So much for Germany’s successful ‘de-Nazification’.
Why, one wonders, was Germany entrusted to return these works of art in the first place?
Munich museums sold art looted from Jewish families to Nazis after war, new research shows
Paintings recovered by Monuments Men and entrusted to Bavaria were instead sold, in some cases to prominent Nazis
27 June 2016|
Thousands of artworks looted by the Nazis from Jewish families and recovered by the Monuments Men after the Second World War were later sold instead of being returned to their original owners, new research shows.
Entrusted with returning about 10,600 artworks to the original owners after the Monuments Men left Germany, Bavaria’s State Paintings Collections instead gave away or sold property looted from Jews to Germans—including to some prominent Nazis, the London-based Commission for Looted Art in Europe (Clae) has revealed. Claims by the heirs of the original Jewish owners and requests for information are still frequently stonewalled, says Anne Webber of Clae.
Clae uncovered this history, first reported by the Süddeutsche Zeitung, while investigating a painting of a Dutch square by Jan van der Heyden, currently in the possession of the cathedral in Xanten, a small town in North Rhine-Westphalia. It once belonged to the Jewish Kraus family, who fled Vienna in 1938. Their possessions were seized and sold to benefit the Nazi regime.
Dutch Square was purchased by Heinrich Hoffmann, Hitler’s personal photographer, whose daughter Henriette married Baldur von Schirach, the Reich Youth Leader. After the war, Hoffmann’s collection was seized by the Allies, along with those of other prominent Nazis, and entered the custody of the Monuments Men. The Monuments Men passed responsibility for restituting the thousands of artworks still in their care to the Bavarian state when they left Germany.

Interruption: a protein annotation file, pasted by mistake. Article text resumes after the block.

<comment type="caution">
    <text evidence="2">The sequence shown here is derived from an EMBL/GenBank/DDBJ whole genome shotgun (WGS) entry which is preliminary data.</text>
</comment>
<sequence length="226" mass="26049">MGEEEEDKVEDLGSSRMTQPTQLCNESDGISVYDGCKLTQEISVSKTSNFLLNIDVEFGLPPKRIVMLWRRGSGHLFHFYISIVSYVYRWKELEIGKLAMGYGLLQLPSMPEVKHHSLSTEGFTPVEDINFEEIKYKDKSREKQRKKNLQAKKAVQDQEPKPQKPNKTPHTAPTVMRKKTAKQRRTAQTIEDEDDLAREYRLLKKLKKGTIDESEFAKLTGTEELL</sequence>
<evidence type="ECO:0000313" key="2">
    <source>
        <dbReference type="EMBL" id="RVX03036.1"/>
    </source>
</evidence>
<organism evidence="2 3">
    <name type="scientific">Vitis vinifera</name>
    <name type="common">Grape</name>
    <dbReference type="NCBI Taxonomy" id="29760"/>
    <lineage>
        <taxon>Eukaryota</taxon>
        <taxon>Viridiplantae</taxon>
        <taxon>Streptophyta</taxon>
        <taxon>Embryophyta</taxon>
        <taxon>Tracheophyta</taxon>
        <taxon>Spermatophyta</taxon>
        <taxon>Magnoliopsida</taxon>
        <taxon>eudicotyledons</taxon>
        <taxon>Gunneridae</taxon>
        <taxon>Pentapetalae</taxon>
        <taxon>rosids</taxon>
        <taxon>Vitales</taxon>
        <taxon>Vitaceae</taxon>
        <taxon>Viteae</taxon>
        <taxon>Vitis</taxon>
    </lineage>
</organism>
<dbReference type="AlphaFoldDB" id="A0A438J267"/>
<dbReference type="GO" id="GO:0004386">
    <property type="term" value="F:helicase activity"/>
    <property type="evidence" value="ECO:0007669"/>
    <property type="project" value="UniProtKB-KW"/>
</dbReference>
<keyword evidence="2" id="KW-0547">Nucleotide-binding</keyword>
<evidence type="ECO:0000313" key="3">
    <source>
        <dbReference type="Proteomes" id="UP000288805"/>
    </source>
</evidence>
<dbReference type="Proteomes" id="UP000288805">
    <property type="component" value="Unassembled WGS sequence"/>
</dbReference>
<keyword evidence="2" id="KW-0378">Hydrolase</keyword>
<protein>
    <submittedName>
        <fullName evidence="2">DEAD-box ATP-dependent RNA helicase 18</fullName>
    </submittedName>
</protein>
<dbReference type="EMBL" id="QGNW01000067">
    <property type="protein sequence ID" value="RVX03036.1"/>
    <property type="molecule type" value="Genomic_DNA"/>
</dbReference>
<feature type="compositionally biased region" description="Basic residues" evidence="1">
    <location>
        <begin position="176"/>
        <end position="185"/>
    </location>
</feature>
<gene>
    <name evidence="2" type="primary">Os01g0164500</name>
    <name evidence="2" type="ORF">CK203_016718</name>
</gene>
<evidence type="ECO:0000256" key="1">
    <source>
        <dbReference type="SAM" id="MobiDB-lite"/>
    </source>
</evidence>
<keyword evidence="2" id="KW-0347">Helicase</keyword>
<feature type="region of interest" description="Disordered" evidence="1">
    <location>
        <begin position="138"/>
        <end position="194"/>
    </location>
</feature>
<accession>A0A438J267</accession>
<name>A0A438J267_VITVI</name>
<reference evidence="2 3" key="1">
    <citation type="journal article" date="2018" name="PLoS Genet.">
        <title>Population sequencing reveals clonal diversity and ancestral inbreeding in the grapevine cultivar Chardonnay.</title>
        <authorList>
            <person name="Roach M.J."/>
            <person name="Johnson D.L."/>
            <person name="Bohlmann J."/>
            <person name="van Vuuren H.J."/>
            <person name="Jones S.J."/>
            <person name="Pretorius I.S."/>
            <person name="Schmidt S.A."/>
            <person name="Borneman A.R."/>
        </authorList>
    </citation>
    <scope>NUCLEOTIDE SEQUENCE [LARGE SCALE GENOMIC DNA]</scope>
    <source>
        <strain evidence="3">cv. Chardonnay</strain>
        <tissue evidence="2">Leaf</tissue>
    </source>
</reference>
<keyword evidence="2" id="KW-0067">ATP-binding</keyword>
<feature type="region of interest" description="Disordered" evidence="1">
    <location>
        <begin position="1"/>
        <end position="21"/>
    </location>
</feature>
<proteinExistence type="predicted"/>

But instead of restituting them to the original Jewish owners, the Bavarian State Paintings Collections returned them to the Nazis who had immorally acquired them, or sold them to other buyers. Henriette von Schirach bought back Dutch Square, along with dozens more artworks, furniture and carpets. Other members of the family successfully reclaimed artworks from Hoffmann’s collection. Emmy Göring, the wife of Reichsmarschall Hermann Göring, also filed claims, though the Bavarian State Paintings Collections denies researchers access to the archives that would reveal whether she was successful, Webber says.
“It is particularly striking that the Hoffmann family was getting virtually everything back that it claimed with minimal proof of ownership and this went on for almost two decades,” Webber says. “The burden of proof was much higher for claims from Jewish families—from the victims of these Nazi leaders.”
Von Schirach sold Dutch Square a few months after recovering it. It was purchased by the Xanten cathedral community, which has so far rejected a claim by the grandson of the Kraus couple, despite watertight proof of his family’s ownership.
“The family feels that every possible German institution has been denying them justice,” Webber says.